Two days ago, I had a really interesting conversation with a colleague of mine about company culture, and it got me thinking.
The discussion started with him asking me a question- “Do you think that all companies are like ours?” He was referring to the internal relationship that the employees here at Network Depot have with one another. Not to pull the curtain completely aside, I will let you know (for the sake of this blog post) that the internal company culture at Network Depot is one that is a great mixture of fun and productivity. We all work hard here, and we also like to have fun and joke around with one another.
I answered his question very simply- “Yes.” But the truth is, whenever you are talking about company cultures, it is rarely simple.
In my opinion, there are two main cultures that exist within an organization. There is the one where you are presenting yourself and your company to clients, prospects, other companies, partners, vendors, etc.- basically anyone or any company that is not part of your own company team. Let’s call that the “on-stage” culture. And, you have the culture that exists strictly within the boundaries of your team. Let’s call this one the “behind-the-scenes” culture. Both of these cultures are incredibly important. Each one influences the other, and without both of them being well-developed and nurtured, the company is going to experience problems.
This culture is very important, for obvious reasons. This is how you are presenting yourself and your company to the outside world. This is how other people will see you. This culture will determine how they talk about you to other businesses. Therefore, it is important that this culture be professional and accessible. You want to show everyone that your company is one that understands what it means to be a professional business, and that you also understand the need to be open, friendly, and caring.
This culture is displayed in every single interaction every member of your company has with anyone- from the way the sales people talk to prospects, to the way your service teams interacts with clients. Even the people answering the phone or the greeting you give to the person who drops off the mail every day. If all of those interactions contain respect, politeness, friendliness, and a genuine caring about what is happening, then that culture of professionalism and accessibility will develop naturally.
This culture is equally important because it defines how the members of your company interact with each other. But it can be harder to define and shape. Let’s take a step back and think about this- as adults, we spend more time working than doing anything else (perhaps a little depressing, but true). Since the majority of our time is spent in the workplace, we are going to spend more time interacting with our colleagues than with anyone else.
So, what does that mean for the internal culture of a company? Well, in my opinion, it means there needs to be a combination of a few different elements. First, you need an environment where people feel comfortable with one another. They need to have the space to figure out and define their own interpersonal relationships- they need to figure out how to work together. Second, you need an environment where people can feel comfortable enjoying themselves. If there is no room for employees to joke around and blow off a little steam every now and then, your team members will quickly get burnt out, and you are going to see a really high turnover rate. And third, you need an environment where people know it is still a professional workplace.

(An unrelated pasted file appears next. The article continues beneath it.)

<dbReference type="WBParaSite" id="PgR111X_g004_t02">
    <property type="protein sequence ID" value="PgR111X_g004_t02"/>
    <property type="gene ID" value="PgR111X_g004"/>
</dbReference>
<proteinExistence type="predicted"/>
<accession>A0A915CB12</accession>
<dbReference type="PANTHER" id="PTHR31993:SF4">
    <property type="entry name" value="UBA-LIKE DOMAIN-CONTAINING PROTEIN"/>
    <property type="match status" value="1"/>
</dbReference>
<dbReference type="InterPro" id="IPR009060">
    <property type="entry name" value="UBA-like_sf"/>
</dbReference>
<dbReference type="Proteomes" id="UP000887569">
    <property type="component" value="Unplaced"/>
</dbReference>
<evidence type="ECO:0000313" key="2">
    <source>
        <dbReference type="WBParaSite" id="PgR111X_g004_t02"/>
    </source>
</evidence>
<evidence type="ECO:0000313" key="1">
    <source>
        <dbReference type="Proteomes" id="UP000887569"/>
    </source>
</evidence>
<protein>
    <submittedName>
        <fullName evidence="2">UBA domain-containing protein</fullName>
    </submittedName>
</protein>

Number three might seem a contradictory, but I don’t believe it is. I think that when you create a strong a internal culture, it is going to be filled with people who understand the basic level of respect and consideration that is needed, especially within an office environment, but they will also find enjoyment in interacting and having fun with their colleagues. The truth is, even though we spend more time at work than outside of it, that doesn’t mean our closest relationships are going to be with our team members. More than likely, our closest relationships will be ones we have outside of work- family and close friends. So, that means that while our work relationships might be frequent, there always needs to be that line of understanding that we are always in a professional workplace.
These two company cultures are going to define your business. If you have an internal culture where people are too comfortable and don’t maintain a basic level of professionalism, it will trickle to your “on-stage” culture and your relationships with your clients and prospects will suffer. Likewise, if you have a culture that is too strict and doesn’t allow people to relax, they are going to get too burnt-out and the relationships not only will suffer externally, but internally as well.
Culture is the defining aspect of a company, and it is a delicate balance and a daily battle. There is no “right way” to build a culture (although there may be a few wrong ways), so just make sure that you are paying attention to your team members, both on-stage and behind-the-scenes. Work with them, not against them, and you will all have a hand in creating a company that has a culture you can all be proud of.